The Olympic Story part 1: was Team GBR's performance in Beijing overrated?

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TEAM GBR: 4th or 6th?
Memories fade and naked facts remain: GBR’s performance at the 2008 Beijing Summer Olympic Games is generally remembered as a successful one.
The medals table tells of a remarkable 4th place behind the sporting world’s giants USA, China and Russia, with 47 medals to Team GBR’s credit, 19 of which were gold (of 302 medal-awarding events).
Yet the GSN Olympic ranking places GBR in 6th position. A slim difference but one that hurts nonetheless, as traditional sporting rivals such as Australia and Germany both edged ahead of GBR in the GSN ranking.
GSN’s ranking method probes deeper into the placements and weighs each sport on an objective scale according to the breadth of international participation to it, for a more accurate representation of each sport’s and each nation’s worth.
For example, while 86 countries won a medal in Beijing, and China topped the table with fewer medals than runners-up USA (100 vs 110) but more golds (51 vs 36), GSN’s Olympic ranking featured 166 nations scoring points, and saw the USA win convincingly with 4303 points, over 1500 more than China: in other words, the USA scored 56% more points than China!
The case for GBR is the reverse: the 4th place in the medals turns into a 6th place in the GSN ranking, with 1265 points to the credit. Both Australia (4th) and Germany (5th) earned more GSN points than GBR.
How did this reversal happen? Why has GBR lost out to its immediate rivals, and how can it improve on Beijing, come London 2012?
The beauty of GSN’s ranking is that it comes with its own analytical explanation.
Did gender performance affect GBR’s result in Beijing? The answer is “not much”. The Men won 52,6% of GBR’s points, the Women 43,3% and the remaining 4,3% was for Mixed gender events where, incidentally, GBR was 3rd overall. In the Olympics gender ranking this translated into a 10th place overall for the Men and 8th for the Ladies.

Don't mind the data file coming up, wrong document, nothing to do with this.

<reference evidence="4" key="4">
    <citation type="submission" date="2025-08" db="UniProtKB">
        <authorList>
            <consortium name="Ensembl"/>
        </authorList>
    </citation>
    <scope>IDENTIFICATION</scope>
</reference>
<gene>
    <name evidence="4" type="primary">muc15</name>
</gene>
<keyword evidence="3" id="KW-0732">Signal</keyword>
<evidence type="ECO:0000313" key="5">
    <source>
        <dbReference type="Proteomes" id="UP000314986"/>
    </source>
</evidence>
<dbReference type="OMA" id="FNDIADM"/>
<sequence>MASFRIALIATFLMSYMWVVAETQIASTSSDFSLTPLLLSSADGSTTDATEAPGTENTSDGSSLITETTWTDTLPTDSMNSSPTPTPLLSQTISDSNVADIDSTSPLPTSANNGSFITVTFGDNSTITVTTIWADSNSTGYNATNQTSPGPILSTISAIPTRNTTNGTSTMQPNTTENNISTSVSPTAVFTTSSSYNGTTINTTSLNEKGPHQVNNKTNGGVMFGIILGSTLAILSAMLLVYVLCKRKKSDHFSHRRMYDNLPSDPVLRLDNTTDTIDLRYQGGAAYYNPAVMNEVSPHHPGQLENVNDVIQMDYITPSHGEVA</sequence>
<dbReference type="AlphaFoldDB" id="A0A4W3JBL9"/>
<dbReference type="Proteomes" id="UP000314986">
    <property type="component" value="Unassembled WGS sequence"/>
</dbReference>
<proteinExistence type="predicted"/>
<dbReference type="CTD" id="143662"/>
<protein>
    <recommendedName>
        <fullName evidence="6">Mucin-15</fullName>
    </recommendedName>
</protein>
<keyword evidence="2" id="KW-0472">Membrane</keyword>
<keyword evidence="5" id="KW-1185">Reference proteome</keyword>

The sports analysis offers one of the key explanations for GBR’s 6th place overall in Beijing. GBR scored points in 19 sports, a respectable total but a great area of improvement for London 2012. Germany, who was just ahead of GBR in the GSN ranking, scored points in 27 sports, Australia in 24 sports and so did France, who were 7th overall, immediately behind GBR. China , third-placed overall, scored points in 34 sports, 15 more than GBR.
In the second part of this series we will review in detail how GBR did in which sport. For the time being we note that the other big reason why Team GBR’s ranking wasn’t higher  is its poor performance in team ball sports (TBS).
The TBS in which GBR scored points, a healthy 140 points between Men and Ladies, was Hockey, with a 5th and 6th place respectively. But glaring for their absences are the other major TBS, in either gender: Football, Volleyball and Basketball.
Germany for example earned 600 of their 1576 points (38%) between Hockey (a gold and a bronze) and Football (bronze in the Women). Australia, not recognized as a main power in TBS, added up a very useful 470 points between Hockey and Basketball (silver in the Women). Even Italy earned 450 points (27% of their total) between Volleyball and Football.
As far as the top three countries are concerned, the TBS performances are equally remarkable. The USA earned 1254 points (29% of their total) in Basketball (gold in both genders), Volleyball, Football (gold in the Women) and Baseball.
It’s clear that if GBR could improve significantly in TBS, while retaining a strong performance in other sports (and the omens are good, as part 2 of this story will tell), then in London 2012 GBR could well aim for one of the top three spots in the best ranking available of world sporting eminence.